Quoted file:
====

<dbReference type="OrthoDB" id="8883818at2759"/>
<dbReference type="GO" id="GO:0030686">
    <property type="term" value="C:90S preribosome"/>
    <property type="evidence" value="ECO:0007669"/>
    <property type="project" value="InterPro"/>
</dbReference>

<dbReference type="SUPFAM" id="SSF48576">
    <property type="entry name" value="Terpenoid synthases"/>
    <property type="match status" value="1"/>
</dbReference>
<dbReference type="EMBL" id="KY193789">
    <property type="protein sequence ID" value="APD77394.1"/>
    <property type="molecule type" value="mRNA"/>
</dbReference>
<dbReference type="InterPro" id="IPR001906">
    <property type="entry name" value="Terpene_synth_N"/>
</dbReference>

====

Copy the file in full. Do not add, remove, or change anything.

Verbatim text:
<dbReference type="OrthoDB" id="8883818at2759"/>
<dbReference type="GO" id="GO:0030686">
    <property type="term" value="C:90S preribosome"/>
    <property type="evidence" value="ECO:0007669"/>
    <property type="project" value="InterPro"/>
</dbReference>

<dbReference type="SUPFAM" id="SSF48576">
    <property type="entry name" value="Terpenoid synthases"/>
    <property type="match status" value="1"/>
</dbReference>
<dbReference type="EMBL" id="KY193789">
    <property type="protein sequence ID" value="APD77394.1"/>
    <property type="molecule type" value="mRNA"/>
</dbReference>
<dbReference type="InterPro" id="IPR001906">
    <property type="entry name" value="Terpene_synth_N"/>
</dbReference>